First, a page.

I will go to the United States or the United Kingdom and I will certainly meet with people like stock exchange authorities to promote Ireland for investment, for employment and for business. I make no apology for that, because in the world I live in, working class people actually need jobs, and the important thing is that they get jobs, that they get training and that they get apprenticeships and education, which enable them to become financially independent and to look after themselves and their families. I make no apology for talking about getting people back to work. How dare the Deputy criticise me for promoting Ireland?

(Interruptions).

How dare she criticise me-----

Outrage at last.

The Tánaiste should not have met Denis O'Brien.

-----for promoting employment? How dare she criticise me-----

Please, Deputy Coppinger. The Tánaiste is in possession of the floor.

-----for promoting employment in Ireland and helping people to find jobs in Ireland? I have no idea what her vision-----

He was investigated by a tribunal.

-----for Ireland is. Does she just want nobody to work and no promotion of our country for tourism or visitors?

(Interruptions).

Does she want nobody working in this country? Does she want our agricultural sector lying idle, with nobody working? Her vision seems to be that people should not work at all. I make no apologies to her or to any of her colleagues-----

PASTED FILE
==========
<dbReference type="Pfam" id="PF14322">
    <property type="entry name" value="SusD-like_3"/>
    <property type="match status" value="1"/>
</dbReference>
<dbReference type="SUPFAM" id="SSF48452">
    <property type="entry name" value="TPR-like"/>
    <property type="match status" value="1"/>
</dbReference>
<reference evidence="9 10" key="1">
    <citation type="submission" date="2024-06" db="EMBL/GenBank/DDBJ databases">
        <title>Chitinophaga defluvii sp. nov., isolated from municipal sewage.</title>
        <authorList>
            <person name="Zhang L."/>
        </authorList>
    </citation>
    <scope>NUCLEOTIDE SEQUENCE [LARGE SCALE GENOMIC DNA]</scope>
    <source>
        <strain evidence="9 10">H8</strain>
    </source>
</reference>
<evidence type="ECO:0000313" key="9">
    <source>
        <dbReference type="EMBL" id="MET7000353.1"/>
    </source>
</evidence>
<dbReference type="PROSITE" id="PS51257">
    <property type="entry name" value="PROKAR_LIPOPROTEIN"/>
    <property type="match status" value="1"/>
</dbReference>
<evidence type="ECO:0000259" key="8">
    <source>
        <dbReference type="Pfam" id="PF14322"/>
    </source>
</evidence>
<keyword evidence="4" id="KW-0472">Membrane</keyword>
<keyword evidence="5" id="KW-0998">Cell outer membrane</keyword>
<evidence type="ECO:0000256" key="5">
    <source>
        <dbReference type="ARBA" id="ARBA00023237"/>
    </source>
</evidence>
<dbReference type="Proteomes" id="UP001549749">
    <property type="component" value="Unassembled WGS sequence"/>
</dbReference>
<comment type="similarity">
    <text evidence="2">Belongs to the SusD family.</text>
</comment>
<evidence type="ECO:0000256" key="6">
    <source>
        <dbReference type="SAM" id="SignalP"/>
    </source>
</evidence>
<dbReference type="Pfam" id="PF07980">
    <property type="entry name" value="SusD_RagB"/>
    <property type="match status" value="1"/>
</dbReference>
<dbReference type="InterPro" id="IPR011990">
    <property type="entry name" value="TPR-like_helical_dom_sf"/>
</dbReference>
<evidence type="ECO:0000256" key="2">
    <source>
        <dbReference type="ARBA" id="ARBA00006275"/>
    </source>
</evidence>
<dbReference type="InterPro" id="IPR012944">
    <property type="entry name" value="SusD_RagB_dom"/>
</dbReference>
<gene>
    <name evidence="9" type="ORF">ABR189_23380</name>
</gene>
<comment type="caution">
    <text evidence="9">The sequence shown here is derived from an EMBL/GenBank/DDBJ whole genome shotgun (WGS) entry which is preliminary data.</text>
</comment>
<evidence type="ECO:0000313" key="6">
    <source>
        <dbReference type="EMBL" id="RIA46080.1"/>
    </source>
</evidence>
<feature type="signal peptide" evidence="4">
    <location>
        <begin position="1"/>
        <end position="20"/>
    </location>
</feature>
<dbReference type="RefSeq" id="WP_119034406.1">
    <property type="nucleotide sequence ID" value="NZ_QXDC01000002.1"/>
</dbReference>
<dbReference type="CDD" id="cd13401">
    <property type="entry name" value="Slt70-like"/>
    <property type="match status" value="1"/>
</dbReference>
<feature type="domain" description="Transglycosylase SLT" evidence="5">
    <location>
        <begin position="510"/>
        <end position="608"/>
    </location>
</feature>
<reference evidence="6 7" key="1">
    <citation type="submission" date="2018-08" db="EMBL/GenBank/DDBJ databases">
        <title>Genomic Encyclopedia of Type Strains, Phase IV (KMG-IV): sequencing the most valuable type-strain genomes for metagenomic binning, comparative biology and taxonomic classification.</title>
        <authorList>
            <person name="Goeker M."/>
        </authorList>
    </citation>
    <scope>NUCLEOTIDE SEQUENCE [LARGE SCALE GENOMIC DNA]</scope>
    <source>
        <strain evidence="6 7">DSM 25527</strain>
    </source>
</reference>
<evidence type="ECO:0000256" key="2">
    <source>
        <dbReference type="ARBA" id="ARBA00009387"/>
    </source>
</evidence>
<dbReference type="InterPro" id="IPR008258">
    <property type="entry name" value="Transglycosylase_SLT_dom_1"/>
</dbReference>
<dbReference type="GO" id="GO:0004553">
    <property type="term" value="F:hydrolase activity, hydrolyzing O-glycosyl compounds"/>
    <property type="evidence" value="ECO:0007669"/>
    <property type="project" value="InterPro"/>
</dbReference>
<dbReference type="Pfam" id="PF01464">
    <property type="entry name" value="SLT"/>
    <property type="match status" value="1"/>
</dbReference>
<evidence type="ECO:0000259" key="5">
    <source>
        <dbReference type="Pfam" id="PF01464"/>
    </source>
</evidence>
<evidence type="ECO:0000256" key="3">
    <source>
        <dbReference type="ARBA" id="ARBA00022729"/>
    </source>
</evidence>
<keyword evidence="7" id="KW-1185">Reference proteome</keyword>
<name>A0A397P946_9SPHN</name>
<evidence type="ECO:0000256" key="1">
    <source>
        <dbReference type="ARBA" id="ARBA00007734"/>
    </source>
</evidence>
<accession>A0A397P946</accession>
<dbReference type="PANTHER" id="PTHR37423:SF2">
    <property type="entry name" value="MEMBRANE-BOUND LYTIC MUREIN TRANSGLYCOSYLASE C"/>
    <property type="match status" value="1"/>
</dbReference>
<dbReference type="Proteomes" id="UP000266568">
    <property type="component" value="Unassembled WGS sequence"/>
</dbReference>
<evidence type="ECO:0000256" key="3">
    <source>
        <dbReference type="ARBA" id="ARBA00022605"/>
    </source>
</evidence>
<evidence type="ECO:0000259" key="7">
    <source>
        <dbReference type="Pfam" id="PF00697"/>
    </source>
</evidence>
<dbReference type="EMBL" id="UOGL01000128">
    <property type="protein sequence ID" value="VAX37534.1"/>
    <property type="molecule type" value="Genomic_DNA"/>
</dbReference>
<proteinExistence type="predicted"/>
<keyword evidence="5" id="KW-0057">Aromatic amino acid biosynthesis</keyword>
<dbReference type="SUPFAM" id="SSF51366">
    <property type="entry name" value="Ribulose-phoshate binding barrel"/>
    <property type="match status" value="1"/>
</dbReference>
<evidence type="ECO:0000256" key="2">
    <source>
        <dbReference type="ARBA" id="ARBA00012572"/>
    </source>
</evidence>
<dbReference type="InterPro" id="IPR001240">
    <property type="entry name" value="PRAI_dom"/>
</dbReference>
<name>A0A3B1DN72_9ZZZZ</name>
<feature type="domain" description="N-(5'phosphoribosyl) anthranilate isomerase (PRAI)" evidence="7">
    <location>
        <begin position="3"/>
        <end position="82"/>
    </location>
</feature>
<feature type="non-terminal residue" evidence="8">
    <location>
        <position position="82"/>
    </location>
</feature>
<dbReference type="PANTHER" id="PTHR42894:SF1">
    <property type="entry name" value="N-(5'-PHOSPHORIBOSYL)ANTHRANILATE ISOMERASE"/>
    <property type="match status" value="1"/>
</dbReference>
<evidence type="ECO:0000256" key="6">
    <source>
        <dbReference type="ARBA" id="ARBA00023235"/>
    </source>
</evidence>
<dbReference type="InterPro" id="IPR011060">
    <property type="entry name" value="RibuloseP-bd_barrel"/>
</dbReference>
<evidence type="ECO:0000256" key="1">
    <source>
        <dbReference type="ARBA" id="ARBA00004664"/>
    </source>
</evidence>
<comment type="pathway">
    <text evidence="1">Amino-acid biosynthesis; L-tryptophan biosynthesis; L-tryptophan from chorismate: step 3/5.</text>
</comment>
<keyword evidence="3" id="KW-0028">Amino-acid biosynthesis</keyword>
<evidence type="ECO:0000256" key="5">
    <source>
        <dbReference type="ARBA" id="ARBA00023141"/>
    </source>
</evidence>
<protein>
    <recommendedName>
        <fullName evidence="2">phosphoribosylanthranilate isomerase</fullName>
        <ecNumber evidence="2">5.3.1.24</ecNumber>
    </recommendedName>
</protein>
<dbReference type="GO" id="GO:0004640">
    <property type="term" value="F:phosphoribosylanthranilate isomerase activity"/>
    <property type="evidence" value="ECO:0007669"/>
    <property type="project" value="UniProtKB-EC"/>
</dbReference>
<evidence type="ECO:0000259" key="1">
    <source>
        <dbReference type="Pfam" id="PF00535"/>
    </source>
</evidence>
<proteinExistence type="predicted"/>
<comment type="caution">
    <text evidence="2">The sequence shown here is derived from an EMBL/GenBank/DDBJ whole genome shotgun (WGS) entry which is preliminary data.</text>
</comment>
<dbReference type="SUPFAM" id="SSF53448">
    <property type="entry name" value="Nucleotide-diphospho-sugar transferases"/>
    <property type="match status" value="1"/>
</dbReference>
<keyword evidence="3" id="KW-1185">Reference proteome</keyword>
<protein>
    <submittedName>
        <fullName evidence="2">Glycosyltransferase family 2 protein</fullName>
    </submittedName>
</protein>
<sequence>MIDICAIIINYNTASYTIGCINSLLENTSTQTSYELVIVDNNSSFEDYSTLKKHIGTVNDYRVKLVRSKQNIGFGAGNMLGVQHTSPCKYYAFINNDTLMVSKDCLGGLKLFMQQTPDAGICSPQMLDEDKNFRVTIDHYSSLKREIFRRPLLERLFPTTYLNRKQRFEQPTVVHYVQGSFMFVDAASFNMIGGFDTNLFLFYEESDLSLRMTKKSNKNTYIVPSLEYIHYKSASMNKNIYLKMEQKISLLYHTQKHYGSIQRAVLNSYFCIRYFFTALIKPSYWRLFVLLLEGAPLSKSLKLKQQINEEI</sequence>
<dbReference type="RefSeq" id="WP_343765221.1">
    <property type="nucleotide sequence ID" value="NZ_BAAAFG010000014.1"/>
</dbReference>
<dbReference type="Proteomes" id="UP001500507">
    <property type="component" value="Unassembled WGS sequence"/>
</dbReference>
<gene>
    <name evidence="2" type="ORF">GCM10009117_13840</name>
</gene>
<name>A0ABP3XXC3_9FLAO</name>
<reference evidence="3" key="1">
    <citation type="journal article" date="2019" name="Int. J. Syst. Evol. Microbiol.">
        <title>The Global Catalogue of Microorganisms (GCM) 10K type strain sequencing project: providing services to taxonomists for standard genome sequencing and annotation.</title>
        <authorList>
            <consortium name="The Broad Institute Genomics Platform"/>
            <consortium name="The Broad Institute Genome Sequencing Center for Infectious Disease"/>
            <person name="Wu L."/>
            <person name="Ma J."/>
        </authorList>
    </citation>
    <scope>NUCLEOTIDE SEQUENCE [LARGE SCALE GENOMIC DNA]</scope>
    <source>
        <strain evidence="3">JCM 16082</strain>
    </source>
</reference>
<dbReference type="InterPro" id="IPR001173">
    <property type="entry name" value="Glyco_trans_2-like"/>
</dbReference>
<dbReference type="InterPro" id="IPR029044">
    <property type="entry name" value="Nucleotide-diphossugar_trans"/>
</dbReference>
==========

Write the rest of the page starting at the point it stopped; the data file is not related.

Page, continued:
Outrage at last.

-----for promoting work, employment and investment in this country-----

-----whether in the United States, in the European Union or in the United Kingdom.

Or the Isle of Man.

And insider deals.

What about the Isle of Man?

Deputy Ó Snodaigh should not be robbing my remarks.

The Deputy has a different view. Obviously she is entitled to her view, but I am happy to promote Ireland.

Put on the green jersey.

When the Minister for Finance got critical representations from staff and officials in his Department and he was using the framework inherited from the previous Government, he actually undertook to have the decisions examined.

Did the framework say that the underbidder should be accepted?

Not only that, but he changed the framework-----

He did not. That is the point.

-----and provided an assistant secretary to oversee transactions-----

There was no independent review of the deal.

-----in relation to this company. The problem I have, and maybe that Fianna Fáil also has, although its members set up the company-----

The Tánaiste is using the excuse of "The dog ate my homework."

-----is that this company was essentially part of the mechanisms to deal with the mess, the destruction and the human misery left by the collapse of Anglo Irish Bank.

It involved trying to pick up the pieces of hundreds of businesses and get them back on their feet so there could be employment. I want an independent inquiry by a competent authority.

Is that the Tánaiste's personal view or the Government's view?

I do not want the Opposition to prejudge anything and everything that happens because the issue is important and if there is to be an independent, competent inquiry, it must be done properly, as the House deserves.

It is more phoney politics.